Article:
U.S.-backed Iraqi forces moved closer on Wednesday to a town south of Mosul where aid groups and regional officials say Islamic State has executed dozens of prisoners.
A military statement said that security forces have advanced to the edge of Hammam al-Alil, a thermal water resort, after an elite unit breached the eastern limits of Mosul, the ultra-hard-line group’s last major city stronghold in Iraq.
The battle that started on Oct. 17 with air and ground support from a U.S.-led coalition is shaping up as the largest in Iraq since the U.S.-led invasion of 2003.
Mosul still has a population of 1.5 million people, much more than any of the other cities captured by Islamic State two years ago in Iraq and neighbouring Syria.
The United Nations cited reports on Tuesday that Islamic State, which is also known as ISIL, is attempting to displace Hammam al-Alil’s estimated population of 25,000 for use as human shields and protection against air and artillery strikes.
“We have grave concerns for the safety of these and the tens of thousands of other civilians who have reportedly been forcibly relocated by ISIL in the past two weeks,” U.N. human rights spokeswoman Ravina Shamdasani said.
“The town, 15 km (9 miles) south of Mosul, had a pre-war population of 65, 000,” a local official said.
Aid organizations, local officials and Mosul residents have cited reports that IS has executed dozens of people in Hammam al-Alil and barracks nearby on suspicion of planning rebellions in and around Mosul to aid the advancing troops.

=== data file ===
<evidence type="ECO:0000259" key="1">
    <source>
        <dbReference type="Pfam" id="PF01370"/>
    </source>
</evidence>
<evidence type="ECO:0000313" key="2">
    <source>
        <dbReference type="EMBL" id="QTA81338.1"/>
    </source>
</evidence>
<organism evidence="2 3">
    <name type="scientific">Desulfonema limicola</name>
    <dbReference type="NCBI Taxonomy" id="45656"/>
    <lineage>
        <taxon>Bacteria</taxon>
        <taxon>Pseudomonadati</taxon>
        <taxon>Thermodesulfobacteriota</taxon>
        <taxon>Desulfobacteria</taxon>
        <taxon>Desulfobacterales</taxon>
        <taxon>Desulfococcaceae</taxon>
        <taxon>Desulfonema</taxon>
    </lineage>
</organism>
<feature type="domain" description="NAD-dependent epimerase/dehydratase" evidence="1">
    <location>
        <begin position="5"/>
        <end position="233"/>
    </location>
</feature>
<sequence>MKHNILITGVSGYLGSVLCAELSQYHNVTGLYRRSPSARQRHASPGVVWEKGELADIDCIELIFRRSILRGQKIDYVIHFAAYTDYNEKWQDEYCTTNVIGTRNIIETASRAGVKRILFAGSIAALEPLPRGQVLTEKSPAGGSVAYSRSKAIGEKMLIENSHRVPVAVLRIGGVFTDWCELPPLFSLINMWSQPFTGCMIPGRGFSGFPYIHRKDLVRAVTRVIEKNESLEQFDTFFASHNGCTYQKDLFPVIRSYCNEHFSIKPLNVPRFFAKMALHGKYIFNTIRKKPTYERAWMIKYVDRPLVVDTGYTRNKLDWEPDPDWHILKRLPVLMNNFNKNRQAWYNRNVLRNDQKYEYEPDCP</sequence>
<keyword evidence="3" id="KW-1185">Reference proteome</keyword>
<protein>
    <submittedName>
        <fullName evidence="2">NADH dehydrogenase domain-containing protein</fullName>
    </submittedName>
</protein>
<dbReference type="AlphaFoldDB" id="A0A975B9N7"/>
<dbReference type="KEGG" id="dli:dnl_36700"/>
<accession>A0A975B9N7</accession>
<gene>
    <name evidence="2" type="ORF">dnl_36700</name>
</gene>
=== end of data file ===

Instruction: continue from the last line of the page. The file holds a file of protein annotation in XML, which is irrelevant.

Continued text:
Abdul Rahman al-Waggaa, a member of the Nineveh provincial council, told reporters last week that most of the victims were former police and army members. The men were shot dead, he said, quoting the testimony of remaining residents of the villages and people displaced from the area.
Security forces advancing north on the western bank of the Tigris River recaptured five villages on Wednesday, the closest of them just 5 km (3 miles) from Hammam al-Alil, according to military statements.
Just across the river from those forces lie the ruins of the ancient Assyrian city of Nimrud, which the Iraqi government says was bulldozed last year as part of Islamic State’s campaign to destroy symbols which the Sunni Muslim zealots consider idolatrous. Army troops heading north on that side of the Tigris have yet to reach the area.